“Why is no one ever held accountable here?” A vice president was fuming at me, and not for the first time. “Why do we always act like everything’s fine instead of holding people accountable?”

I’ve worked with a lot of companies, and the topic of accountability doesn’t come up unless someone thinks another person or group isn’t managing their end of things, and ought to take the blame. Sometimes it’s actually a veiled request for the leadership to swoop in and manage the situation to the satisfaction of the complaining party.

Complaints about accountability often serve as a euphemism for “They screwed up and they should suffer the consequences” for whatever has gone wrong. But complaints can also be shorthand for disparaging another group’s commitment or skills, or an attempt at deflecting the responsibility and pain of failure: “The problem couldn’t have been ours, we did everything we were supposed to do.”

Which Accountability Do You Mean, Anyway? And Whose?

Workplaces — and the work itself — are often so complex that responsibility for work product is shared, and not everyone is committed to or adept at sharing. So when people ask who will be held accountable for an outcome, or who “owns” an issue, they’re expressing concern that a successful outcome isn’t likely and that the roles and responsibilities aren’t clear enough.

Part of the challenge is that accountability itself isn’t a monolith. Before you can hold anyone to it, you’ve got to determine which kind of accountability you’re talking about. In its simplest form, if your thinking is accurate, your implementation works, and your word is good, no one raises the issue of accountability. But if accountability is a topic of discussion, that means one or more of those crucial aspects may be missing:

  • Accountability for decision-making, strategy, or planning. Who’s responsible for defining the goals, requirements, and desired outcomes, and for determining what’s supposed to happen?
  • Accountability for implementation, execution, or operations may reside with a completely different workgroup that determines how the stuff gets done.
  • Personal accountability. It’s very hard to require or foster accountability in others if you’re not demonstrating accountability yourself.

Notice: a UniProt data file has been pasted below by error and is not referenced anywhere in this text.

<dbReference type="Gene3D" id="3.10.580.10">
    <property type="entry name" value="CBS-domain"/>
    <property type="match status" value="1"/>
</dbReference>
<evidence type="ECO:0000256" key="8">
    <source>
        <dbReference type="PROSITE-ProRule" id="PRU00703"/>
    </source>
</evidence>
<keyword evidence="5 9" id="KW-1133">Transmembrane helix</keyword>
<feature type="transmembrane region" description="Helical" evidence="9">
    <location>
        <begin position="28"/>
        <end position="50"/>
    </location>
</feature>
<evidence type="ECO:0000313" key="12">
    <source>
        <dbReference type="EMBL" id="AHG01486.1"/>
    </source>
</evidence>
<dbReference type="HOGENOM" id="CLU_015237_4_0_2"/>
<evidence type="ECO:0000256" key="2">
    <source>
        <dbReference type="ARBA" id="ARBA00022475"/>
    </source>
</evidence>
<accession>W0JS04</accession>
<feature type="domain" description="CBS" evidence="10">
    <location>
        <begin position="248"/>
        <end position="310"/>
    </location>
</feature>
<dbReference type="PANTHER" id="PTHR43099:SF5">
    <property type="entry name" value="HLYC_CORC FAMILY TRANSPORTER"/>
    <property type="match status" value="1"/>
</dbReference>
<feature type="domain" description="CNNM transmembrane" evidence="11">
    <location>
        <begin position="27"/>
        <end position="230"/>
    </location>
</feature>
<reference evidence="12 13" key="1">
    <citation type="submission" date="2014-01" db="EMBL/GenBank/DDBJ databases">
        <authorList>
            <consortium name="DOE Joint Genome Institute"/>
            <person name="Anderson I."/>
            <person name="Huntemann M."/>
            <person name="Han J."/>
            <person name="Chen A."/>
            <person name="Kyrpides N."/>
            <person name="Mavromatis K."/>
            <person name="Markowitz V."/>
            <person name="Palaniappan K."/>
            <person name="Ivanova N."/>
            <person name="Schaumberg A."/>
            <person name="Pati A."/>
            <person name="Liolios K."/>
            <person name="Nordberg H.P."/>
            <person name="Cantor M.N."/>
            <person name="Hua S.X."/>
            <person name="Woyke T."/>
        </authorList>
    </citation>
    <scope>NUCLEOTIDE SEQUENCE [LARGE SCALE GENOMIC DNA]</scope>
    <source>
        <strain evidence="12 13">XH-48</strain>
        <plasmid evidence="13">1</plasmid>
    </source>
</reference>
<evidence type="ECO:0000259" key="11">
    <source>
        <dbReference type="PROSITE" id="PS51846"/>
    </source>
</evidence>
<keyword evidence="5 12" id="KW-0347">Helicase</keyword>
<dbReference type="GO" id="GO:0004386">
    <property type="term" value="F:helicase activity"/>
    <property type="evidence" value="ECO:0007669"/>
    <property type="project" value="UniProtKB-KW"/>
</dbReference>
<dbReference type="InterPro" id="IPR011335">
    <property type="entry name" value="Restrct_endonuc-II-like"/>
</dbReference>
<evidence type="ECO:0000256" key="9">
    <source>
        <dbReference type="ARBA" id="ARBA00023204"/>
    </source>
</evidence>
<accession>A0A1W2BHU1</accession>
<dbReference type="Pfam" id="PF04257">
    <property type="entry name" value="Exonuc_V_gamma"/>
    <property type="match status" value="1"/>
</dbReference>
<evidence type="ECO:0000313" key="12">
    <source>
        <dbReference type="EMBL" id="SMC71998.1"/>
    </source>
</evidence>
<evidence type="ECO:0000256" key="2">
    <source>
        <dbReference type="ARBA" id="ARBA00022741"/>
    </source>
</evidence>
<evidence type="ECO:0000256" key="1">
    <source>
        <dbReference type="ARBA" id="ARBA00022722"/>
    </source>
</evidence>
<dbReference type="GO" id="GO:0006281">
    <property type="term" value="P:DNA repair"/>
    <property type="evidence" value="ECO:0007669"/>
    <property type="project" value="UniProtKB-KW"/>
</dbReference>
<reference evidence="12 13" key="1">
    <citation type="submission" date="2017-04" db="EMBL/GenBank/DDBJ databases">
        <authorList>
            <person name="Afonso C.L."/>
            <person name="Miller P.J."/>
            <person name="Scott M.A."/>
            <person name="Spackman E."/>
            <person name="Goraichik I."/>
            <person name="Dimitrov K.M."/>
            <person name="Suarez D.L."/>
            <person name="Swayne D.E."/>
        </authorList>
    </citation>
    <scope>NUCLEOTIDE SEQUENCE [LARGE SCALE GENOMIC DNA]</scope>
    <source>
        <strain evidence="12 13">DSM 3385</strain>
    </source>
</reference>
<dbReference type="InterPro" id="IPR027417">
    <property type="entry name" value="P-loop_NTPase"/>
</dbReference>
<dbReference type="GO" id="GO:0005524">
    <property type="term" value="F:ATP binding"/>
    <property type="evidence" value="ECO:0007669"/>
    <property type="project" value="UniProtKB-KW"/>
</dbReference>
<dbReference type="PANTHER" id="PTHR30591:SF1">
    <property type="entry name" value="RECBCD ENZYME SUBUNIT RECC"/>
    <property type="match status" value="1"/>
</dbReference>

Where the Tidy Concept of Accountability Hits the Messy Wall of Reality

When the people who act as the deciders or planners don’t know the details of how the work gets done, or the real constraints of the people who do it, they often set unrealistic goals based on a lack of understanding of the technical and operational specifics. The decision-makers can assume how things should go in a normative, conceptual way, but if they’re inaccurate, it seems extraordinarily unfair to blame differences on implementers who were not consulted in the process.

And who has to live with the outcome? If the strategists can just move on and create a new strategy without taking responsibility for what didn’t work, or considering whether the implementers were fully resourced — then who’s truly accountable? Or, on the other hand, what if the implementers don’t agree with the strategy and don’t execute it faithfully? And what if they don’t understand it fully or aren’t actually skillful enough at all the necessary functions and competencies?

Either way, one group can be completely frustrated with the other group and become blameful. Or subgroups of implementers can become confused, resentful, and at odds if one group’s work is affected by a different subgroup of implementers that they can’t control and who bollix things up.

Accountability Always Starts with You

Once there is clarity about what it is that needs to be done, as well as alignment on who does what for whom, the last step is holding people accountable for their actions. Did they do their part accurately, well, and on time?

And if, in fact, they didn’t get where they were supposed to go? If the responsible party tries to make a case for why things went the way they did, is it accountability to accept their words as explanatory, or as excuses and defensiveness? Is there a need for critical feedback, retraining, or, in fact, some kind of punishment, as perhaps the complaining VP was aching for?

Poor guy, he didn’t want to hear about all the necessary and mitigating factors — and he certainly didn’t want to have to retrace the mistakes and dysfunctions that were throwing his group off course. It’s very rare to hear about accountability problems from the other side, as in: “I have trouble holding people accountable,” or “I have trouble being held accountable.” But it’s necessary for leaders to be held — and hold themselves — fully accountable to create the possibility for accountability in the staff — including the responsibility, collaboration, and diligence that get the work done right.